Today is D-Day ("Download Day") for the much-anticipated version 3 of Mozilla's popular web browsing client, Firefox. In an effort to create more buzz around the launch, Mozilla has requested that users help them attempt a new Guinness World Record for most downloads in a 24-hour period by downloading the new Firefox release today. Over 1.7 million people from around the world pledged to download the new client today.
As an aside, I think its pretty cool that they are trying to get in the Guinness record books, but is it really a record if it's never been done before? I think "setting the bar" might be more appropriate. I scoured the web and found no other such record anywhere, so I'd bet that this is the first time anyone has tried to measure an event such as this. In any event, its great marketing hype.
I think its safe to say that this latest release of the Firefox browser has generated much fanfare, but fortunately users have not had to wait to play with the new version. Mozilla released an alpha last summer, then a beta towards the end of 2007, and finally 3 release candidates over the past few weeks. There is so much packed into the new release - literally thousands of changes, bug fixes, performance tweaks, and new features - that it would be impossible to list them all here. But for those of you who haven't played with the early bits, here are a couple of the new features which you can look forward to in the new version:
Firefox 3 offers many improvements to its CSS implementation. Testing it and other browsers against the Acid2 test clearly demonstrates how far this new version has come in standards compliance. You can see the difference below between Firefox 3, IE 7, and Firefox 2.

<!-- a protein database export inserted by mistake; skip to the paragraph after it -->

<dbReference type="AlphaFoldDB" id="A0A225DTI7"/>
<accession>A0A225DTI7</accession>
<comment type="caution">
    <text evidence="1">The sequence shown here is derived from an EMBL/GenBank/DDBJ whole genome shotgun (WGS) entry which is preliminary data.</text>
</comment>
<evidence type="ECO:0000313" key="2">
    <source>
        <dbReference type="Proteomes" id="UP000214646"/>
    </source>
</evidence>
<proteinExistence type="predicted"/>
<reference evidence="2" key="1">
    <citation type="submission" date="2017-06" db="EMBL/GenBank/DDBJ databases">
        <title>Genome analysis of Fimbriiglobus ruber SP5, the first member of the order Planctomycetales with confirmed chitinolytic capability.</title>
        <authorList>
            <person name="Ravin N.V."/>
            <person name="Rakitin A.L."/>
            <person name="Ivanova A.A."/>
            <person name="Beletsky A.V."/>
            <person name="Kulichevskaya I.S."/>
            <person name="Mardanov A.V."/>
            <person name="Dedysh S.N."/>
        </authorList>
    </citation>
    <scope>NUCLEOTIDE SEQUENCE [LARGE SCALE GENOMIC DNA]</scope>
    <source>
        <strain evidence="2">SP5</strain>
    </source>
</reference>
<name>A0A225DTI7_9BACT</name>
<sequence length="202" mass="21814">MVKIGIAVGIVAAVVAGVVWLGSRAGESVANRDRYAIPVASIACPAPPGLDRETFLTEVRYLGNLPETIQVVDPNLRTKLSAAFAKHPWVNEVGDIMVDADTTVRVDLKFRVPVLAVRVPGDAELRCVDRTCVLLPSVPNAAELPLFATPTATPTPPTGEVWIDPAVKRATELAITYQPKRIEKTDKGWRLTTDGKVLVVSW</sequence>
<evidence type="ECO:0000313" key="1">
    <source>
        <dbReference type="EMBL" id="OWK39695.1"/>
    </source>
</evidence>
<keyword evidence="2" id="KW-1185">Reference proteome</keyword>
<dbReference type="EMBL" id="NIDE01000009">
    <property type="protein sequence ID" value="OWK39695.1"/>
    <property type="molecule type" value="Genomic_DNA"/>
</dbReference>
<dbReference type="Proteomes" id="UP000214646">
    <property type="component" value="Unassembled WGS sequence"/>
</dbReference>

Firefox has improved the phishing protection offered in version 2 by skipping the pop-up messages and displaying a detailed warning in place of the malicious site. I know, I know, most of us geek-types won't ever see something like this because we have the lowest security settings our browser will allow and think we are too cunning be duped by a web site. But it'd be a shame if you missed out on that great sweater for your birthday because Grandma was taken to the cleaners by some online crook. All users, be they web-savvy geeks or run-of-the-mill surfers, are better protected by these upgraded security features.
Another neat feature is the one-click site info now offered in the address bar. By clicking the favicon you can see who owns the site and check if you are on a secure connection or not. Any site using Extended Validation SSL certificates will cause the favicon to turn green and upon clicking it will display the site owner's information. You can easily use this one-click solution to determine how secure your online transactions will be.
Tags, easy organization, and single-click bookmarks make keeping track of bookmarks easier and much more fun. Simply click the star button in the navigation bar to add an address to your favorites; click it again and a window pops up allowing you to organize and tag your bookmarks.
The new autocomplete feature lets you quickly navigate to bookmarked links from the navigation bar by simply typing in any of its tags.
There is also a really cool zooming feature built into the new version of Firefox. This new features lets users zoom in and out of web pages by pressing Ctrl + +, scaling the layout, text and images in the process.
The features listed above are just a few of the many included in this new release, so go check out version 3 of Firefox and try out the rest of them yourself. There are many cool new features to play with, leaving you to have a much richer online experience.
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